Tuesday, September 8, 2015

Legal Expert Weighs in on the Future of STEM OPT Extension

Robert Whitehill
We recently blogged about a District Court judge’s decision to vacate the rule that allows Science, Technology, Engineering, and Mathematics (STEM) degree holders from overseas to remain in the U.S. for an additional 17 months of training after graduation. So what does this mean for international students?

WES Student Advisor asked Robert Whitehill, an immigration and nationality lawyer for more than two decades, to simplify the situation for us. Whitehill is the chair of the law firm Fox Rothschild LLP’s Immigration Group.

Check out our Q&A with him below:

Q: Can you explain what it means if a judge vacates the rule that allowed for the optional practical training (OPT) period to be extended up to 17 months for STEM graduates?
Whitehill: In simple terms, the process that the government used to implement STEM Optional Practical Training (OPT) was challenged as not complying with the law – the Administrative Procedure Act (APA). The District Court judge agreed with the challengers (Washington Alliance of Technology Workers) that the government had NOT complied with the APA’s “Notice and Comment” requirement (see Washington Alliance of Technology Workers v. U.S. Department of Homeland Security).

The court acknowledged that to revoke STEM OPT or to immediately stop its issuance would cause extreme hardship to tens of thousands of students. To address this concern, the court issued an order vacating the 17-month STEM OPT extension, and gives DHS six months to issue STEM OPT regulations that comply with the APA. As such, the court’s order does not take effect until February 12, 2016. Of course, the case has not been finally concluded, and an appeals court could reach a different opinion.

Q: How will this affect overseas students in the U.S.?

Whitehill: One way the court’s order affects foreign students is that it creates anxiety about the future of STEM OPT. Of course, there is another side to the potential change of STEM OPT. In his executive action from November 2014, President Barack Obama directed DHS to develop new STEM OPT regulations “strengthening and extending the on-the-job training for STEM graduates of U.S. universities.” Since that announcement, if not before, DHS has been working on new regulations to expand and strengthen STEM OPT.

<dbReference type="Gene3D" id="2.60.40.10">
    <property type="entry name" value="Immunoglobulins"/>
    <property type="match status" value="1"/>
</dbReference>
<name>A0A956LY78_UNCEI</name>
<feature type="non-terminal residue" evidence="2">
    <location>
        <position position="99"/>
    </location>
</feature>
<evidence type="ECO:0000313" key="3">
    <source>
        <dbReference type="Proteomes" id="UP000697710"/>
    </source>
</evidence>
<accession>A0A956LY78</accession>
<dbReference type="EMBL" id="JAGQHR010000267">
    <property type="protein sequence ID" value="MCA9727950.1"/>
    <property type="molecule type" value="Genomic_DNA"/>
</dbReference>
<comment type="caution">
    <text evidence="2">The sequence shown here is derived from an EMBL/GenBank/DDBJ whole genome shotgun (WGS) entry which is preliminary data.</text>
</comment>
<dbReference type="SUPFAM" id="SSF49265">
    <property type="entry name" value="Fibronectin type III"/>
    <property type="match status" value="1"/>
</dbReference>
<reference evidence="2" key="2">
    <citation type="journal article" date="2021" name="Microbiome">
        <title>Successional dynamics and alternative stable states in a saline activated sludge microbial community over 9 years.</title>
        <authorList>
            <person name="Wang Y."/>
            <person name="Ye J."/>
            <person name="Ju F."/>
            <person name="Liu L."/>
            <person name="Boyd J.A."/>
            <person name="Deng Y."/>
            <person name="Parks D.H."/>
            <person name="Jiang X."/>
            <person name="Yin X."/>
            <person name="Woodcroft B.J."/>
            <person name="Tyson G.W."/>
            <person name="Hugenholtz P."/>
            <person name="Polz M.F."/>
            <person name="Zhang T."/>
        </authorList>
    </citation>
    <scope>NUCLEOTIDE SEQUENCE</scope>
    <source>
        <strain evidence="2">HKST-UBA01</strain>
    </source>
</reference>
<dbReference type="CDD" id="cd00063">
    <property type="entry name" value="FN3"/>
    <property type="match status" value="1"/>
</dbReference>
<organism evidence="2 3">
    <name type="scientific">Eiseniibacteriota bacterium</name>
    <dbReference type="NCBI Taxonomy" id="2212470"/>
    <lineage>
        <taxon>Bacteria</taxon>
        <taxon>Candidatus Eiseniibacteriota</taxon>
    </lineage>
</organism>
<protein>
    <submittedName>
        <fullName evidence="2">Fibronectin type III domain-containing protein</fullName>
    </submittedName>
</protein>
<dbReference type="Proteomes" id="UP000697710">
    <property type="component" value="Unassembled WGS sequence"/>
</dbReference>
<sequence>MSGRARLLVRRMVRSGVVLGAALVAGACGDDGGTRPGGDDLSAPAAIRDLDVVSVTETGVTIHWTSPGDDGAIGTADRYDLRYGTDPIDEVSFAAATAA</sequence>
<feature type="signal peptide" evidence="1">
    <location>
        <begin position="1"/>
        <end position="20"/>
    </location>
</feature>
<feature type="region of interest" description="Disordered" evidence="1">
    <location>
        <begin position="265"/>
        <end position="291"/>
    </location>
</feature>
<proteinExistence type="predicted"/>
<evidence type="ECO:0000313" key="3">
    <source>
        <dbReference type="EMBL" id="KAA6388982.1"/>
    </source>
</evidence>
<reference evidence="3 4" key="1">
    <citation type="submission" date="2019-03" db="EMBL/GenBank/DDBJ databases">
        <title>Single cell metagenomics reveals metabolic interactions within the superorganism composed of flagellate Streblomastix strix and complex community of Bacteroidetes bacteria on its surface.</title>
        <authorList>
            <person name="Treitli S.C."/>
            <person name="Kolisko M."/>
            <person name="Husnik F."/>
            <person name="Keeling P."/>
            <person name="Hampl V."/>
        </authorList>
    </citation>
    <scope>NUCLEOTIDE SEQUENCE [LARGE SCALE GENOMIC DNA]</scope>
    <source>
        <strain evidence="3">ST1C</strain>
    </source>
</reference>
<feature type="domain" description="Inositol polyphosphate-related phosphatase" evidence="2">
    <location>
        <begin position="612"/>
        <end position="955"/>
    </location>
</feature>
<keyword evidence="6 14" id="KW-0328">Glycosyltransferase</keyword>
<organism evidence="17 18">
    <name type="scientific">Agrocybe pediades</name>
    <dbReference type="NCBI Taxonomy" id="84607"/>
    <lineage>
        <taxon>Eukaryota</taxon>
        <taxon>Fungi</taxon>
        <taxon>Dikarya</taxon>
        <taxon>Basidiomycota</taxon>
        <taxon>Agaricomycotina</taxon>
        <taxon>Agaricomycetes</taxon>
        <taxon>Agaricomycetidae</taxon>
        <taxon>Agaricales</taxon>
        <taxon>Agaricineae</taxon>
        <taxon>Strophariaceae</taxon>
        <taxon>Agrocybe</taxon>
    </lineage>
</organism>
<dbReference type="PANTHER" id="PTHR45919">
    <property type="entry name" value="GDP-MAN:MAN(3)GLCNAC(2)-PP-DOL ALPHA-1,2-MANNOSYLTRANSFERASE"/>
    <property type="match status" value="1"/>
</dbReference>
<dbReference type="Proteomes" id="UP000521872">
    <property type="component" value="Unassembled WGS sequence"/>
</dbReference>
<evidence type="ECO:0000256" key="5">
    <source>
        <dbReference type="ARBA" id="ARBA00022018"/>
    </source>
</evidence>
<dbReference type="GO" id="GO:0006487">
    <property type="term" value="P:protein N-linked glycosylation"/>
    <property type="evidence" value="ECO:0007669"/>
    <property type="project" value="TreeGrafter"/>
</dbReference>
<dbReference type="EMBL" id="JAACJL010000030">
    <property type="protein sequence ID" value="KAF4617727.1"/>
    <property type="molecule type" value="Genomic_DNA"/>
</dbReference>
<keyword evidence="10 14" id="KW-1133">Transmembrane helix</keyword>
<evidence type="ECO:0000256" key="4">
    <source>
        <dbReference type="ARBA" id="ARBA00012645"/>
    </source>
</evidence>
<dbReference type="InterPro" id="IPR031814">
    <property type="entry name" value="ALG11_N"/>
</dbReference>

Judge Huvelle’s order is prospective and should not have any effect on STEM OPT processing. Schools throughout the U.S. are still endorsing I-20s for STEM OPT, and United States Citizenship and Immigration Services (USCIS) is still granting the additional 17 months of STEM OPT.

Q: What does this mean for employers of international students who are working under the 17-month extension?

Whitehill: The case remains in the courts, so the answers to certain questions – maybe many questions – do not yet have a definite answer. As the court’s decision will not become operative until February 12, 2016, if at all, employers of international students on STEM OPT should be able to rely on the grant of STEM OPT as the basis of the students’ employment authorization. It is not likely that it would be lawful to withdraw STEM OPT retroactively, once granted. 

Q: What does this mean for the future of the OPT STEM extension program?

Whitehill: One thing for sure is that the STEM OPT extension program is a focus of groups seeking to restrict immigration as well as the administration, which is trying to strengthen and expand STEM OPT. The procedural requirements of the APA are time-consuming, and DHS has been working on new STEM OPT regulations for nearly a year. The decision by the District Court judge could be successfully appealed. Politics could either slow or speed up the process. 

My bet: Despite current anxiety, DHS will timely issue STEM OPT regulations that comply with the APA, and the program will continue uninterrupted, perhaps somewhat changed, past Feb. 12, 2016.

Q: What is the likelihood that the vacating of the ruling will become permanent? And on that note: What happens next in the process?

Whitehill: First, because the future of STEM OPT is not 100 percent certain, those students who are currently eligible for this benefit should secure the 17 months of additional OPT time for work at their E-Verify participating employer NOW. There will likely be additional litigation and political action, but what if STEM OPT actually ends in February for current and future beneficiaries?

International students and their employers need to start looking for ways to perpetuate the students’ lawful, work-authorized stay in the U.S. There are still possibilities if STEM OPT is vacated, but employment-based immigration becomes that much more challenging without STEM OPT. If worse comes to worst, a headline printed in Computerworld may become reality: “Working STEM students may be forced to leave U.S. next year, says court.

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